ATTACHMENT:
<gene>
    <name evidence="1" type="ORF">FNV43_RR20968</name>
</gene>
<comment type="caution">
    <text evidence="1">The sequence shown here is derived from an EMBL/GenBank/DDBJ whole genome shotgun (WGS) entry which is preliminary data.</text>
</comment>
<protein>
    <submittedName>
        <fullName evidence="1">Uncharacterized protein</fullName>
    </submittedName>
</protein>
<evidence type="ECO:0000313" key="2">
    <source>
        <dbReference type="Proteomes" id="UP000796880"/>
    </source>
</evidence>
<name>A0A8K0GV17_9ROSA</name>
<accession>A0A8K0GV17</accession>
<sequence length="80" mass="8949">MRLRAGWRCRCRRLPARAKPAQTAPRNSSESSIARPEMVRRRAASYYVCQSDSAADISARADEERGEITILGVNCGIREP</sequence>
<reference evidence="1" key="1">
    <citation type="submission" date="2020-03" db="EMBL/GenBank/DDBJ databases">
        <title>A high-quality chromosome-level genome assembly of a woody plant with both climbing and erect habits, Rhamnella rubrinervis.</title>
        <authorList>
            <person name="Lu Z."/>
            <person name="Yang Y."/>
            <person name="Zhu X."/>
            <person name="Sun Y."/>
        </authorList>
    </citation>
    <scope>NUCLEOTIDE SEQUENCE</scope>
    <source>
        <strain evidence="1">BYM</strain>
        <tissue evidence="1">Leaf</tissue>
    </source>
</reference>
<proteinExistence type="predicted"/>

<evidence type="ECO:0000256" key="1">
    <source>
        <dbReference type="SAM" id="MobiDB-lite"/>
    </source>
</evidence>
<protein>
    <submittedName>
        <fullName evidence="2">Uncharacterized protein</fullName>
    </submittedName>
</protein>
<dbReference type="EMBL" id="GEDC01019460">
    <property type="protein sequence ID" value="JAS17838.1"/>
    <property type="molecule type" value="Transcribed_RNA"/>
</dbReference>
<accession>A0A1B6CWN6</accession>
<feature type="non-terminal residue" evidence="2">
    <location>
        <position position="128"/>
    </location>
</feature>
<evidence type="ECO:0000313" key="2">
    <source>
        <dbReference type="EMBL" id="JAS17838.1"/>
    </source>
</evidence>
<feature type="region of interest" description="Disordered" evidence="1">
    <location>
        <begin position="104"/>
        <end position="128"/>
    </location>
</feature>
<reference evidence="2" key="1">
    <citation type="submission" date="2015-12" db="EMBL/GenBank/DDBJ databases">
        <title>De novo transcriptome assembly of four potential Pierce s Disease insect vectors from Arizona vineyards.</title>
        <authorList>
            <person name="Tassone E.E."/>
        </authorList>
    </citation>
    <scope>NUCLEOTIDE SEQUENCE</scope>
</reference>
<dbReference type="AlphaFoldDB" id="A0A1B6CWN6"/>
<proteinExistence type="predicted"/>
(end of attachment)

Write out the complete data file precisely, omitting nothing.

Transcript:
<gene>
    <name evidence="1" type="ORF">FNV43_RR20968</name>
</gene>
<comment type="caution">
    <text evidence="1">The sequence shown here is derived from an EMBL/GenBank/DDBJ whole genome shotgun (WGS) entry which is preliminary data.</text>
</comment>
<protein>
    <submittedName>
        <fullName evidence="1">Uncharacterized protein</fullName>
    </submittedName>
</protein>
<evidence type="ECO:0000313" key="2">
    <source>
        <dbReference type="Proteomes" id="UP000796880"/>
    </source>
</evidence>
<name>A0A8K0GV17_9ROSA</name>
<accession>A0A8K0GV17</accession>
<sequence length="80" mass="8949">MRLRAGWRCRCRRLPARAKPAQTAPRNSSESSIARPEMVRRRAASYYVCQSDSAADISARADEERGEITILGVNCGIREP</sequence>
<reference evidence="1" key="1">
    <citation type="submission" date="2020-03" db="EMBL/GenBank/DDBJ databases">
        <title>A high-quality chromosome-level genome assembly of a woody plant with both climbing and erect habits, Rhamnella rubrinervis.</title>
        <authorList>
            <person name="Lu Z."/>
            <person name="Yang Y."/>
            <person name="Zhu X."/>
            <person name="Sun Y."/>
        </authorList>
    </citation>
    <scope>NUCLEOTIDE SEQUENCE</scope>
    <source>
        <strain evidence="1">BYM</strain>
        <tissue evidence="1">Leaf</tissue>
    </source>
</reference>
<proteinExistence type="predicted"/>

<evidence type="ECO:0000256" key="1">
    <source>
        <dbReference type="SAM" id="MobiDB-lite"/>
    </source>
</evidence>
<protein>
    <submittedName>
        <fullName evidence="2">Uncharacterized protein</fullName>
    </submittedName>
</protein>
<dbReference type="EMBL" id="GEDC01019460">
    <property type="protein sequence ID" value="JAS17838.1"/>
    <property type="molecule type" value="Transcribed_RNA"/>
</dbReference>
<accession>A0A1B6CWN6</accession>
<feature type="non-terminal residue" evidence="2">
    <location>
        <position position="128"/>
    </location>
</feature>
<evidence type="ECO:0000313" key="2">
    <source>
        <dbReference type="EMBL" id="JAS17838.1"/>
    </source>
</evidence>
<feature type="region of interest" description="Disordered" evidence="1">
    <location>
        <begin position="104"/>
        <end position="128"/>
    </location>
</feature>
<reference evidence="2" key="1">
    <citation type="submission" date="2015-12" db="EMBL/GenBank/DDBJ databases">
        <title>De novo transcriptome assembly of four potential Pierce s Disease insect vectors from Arizona vineyards.</title>
        <authorList>
            <person name="Tassone E.E."/>
        </authorList>
    </citation>
    <scope>NUCLEOTIDE SEQUENCE</scope>
</reference>
<dbReference type="AlphaFoldDB" id="A0A1B6CWN6"/>
<proteinExistence type="predicted"/>